Keith Henry, M.D., responds in the "Managing Side Effects of HIV Treatment" forum


 Which New Med Should I Choose if I Can Only Afford One?
I've taken Kaletra (lopinavir/ritonavir) and Truvada (tenofovir/FTC) for two years now and will soon be switching. Medicare only covers 70 percent of my drug costs and I don't qualify for ADAP (AIDS Drug Assistance Program), so I'd need to pay either $550 for Isentress (raltegravir) or $512 for Selzentry (maraviroc, Celsentri) a month. I will only be able to pay for one a month. Which one is better, especially for someone who hopes to get into a hepatitis C drug trial?

Joseph P. McGowan, M.D., F.A.C.P., responds in the "Choosing Your Meds" forum


More Questions About HIV/AIDS Treatment:


Other Health Issues & HIV/AIDS

 Can I Treat Male Breast Enlargement Without Surgery?
I have been HIV positive since 1986. My viral load is undetectable and my T-cell count varies from 500 to 1,000. About 12 years ago I developed gynecomastia (male breast enlargement) as a result of using Androgel; I was told there was no solution besides surgery. Fast-forward to 2012; my doctor suggested I try testosterone treatment in combination with Arimidex (anastrozole) to address loss of muscle mass in my legs and possibly even help with the gynecomastia. Does this seem likely? Do you know of any therapies, other than the knife, that might have an impact on this condition?

Nelson Vergel responds in the "Aging With HIV" forum


 Is It Dangerous to Get Pregnant While My Husband Is Taking Atripla?
My husband is on Atripla (efavirenz/tenofovir/FTC) and we're trying to conceive. I know the Sustiva (efavirenz, Stocrin) component of Atripla shouldn't be taken by women who are or want to be pregnant. Can my husband's regimen affect my pregnancy?

Benjamin Young, M.D., Ph.D., responds in the "Choosing Your Meds" forum


Connect With Others

Do I See My Sick Dad and Risk My Own Health?
(A recent post from the "Living With HIV" board)

None of my family knows yet that I'm HIV+. My father has a chronic lung condition ... My parents live 450 miles away. The problem now is they admitted my father yesterday to the hospital with pneumonia and he is in an ICU. He almost didn't survive the last bout with pneumonia a year or two ago. Got my blood work back and they just started me on HIV meds this past week and also put me on antibiotics to help guard against pneumonia because my immune system is weak right now. My CD4 count was 181 and my viral load was 43,000.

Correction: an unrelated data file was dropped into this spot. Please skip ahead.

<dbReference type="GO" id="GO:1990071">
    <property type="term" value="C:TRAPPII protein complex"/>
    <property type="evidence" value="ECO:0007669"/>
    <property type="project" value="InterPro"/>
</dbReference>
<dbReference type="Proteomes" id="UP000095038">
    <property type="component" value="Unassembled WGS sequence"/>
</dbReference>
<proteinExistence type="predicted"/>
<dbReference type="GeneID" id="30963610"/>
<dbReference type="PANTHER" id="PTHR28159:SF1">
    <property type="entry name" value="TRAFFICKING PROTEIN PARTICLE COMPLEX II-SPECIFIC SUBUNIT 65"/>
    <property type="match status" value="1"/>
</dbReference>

My problem is, do I go be with my Dad and risk getting pneumonia or something else in the hospital? If it gets where it doesn't look like he's going to make it I have only one choice, and that is to go, and leave it in somebody else's hands. Now sure isn't the time to hit the family with my problems. Anybody have any idea what I should do? -- thebird1959

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Understanding HIV/AIDS Labs

 What Health Risks Exist When Your CD4 Count Is Normal?
I've recovered from an extremely low cd4 count (20) about 10 years ago. My viral load has been undetectable since I started treatment and my CD4 count is slightly above 500. I know a somewhat stable CD4 count at that level is considered OK in HIV-positive people, but does it compare to a healthy person's immune system? I fear I'm at greater risk for infections and cancers, and I'll have less chance to heal from them than the normal population. Is this true?

Mark Holodniy, M.D., F.A.C.P., C.I.C., responds in the "Understanding Your Labs" forum


HIV Testing & Transmission

 Does Ecstasy Use Delay Seroconversion?
I have used ecstasy recreationally for the past year and a half -- sometimes more than once a weekend, sometimes not for a few months at a time, but all together I'd say I've used it a lot. I've read about ecstasy use damaging your CD4 cells and I'm wondering if this would cause a delayed seroconversion to being HIV positive. I received HIV-negative test results at the four- and five-month marks after a potential HIV exposure. Can I trust my results?

David Fawcett, Ph.D., L.C.S.W., responds in the "Substance Use and HIV" forum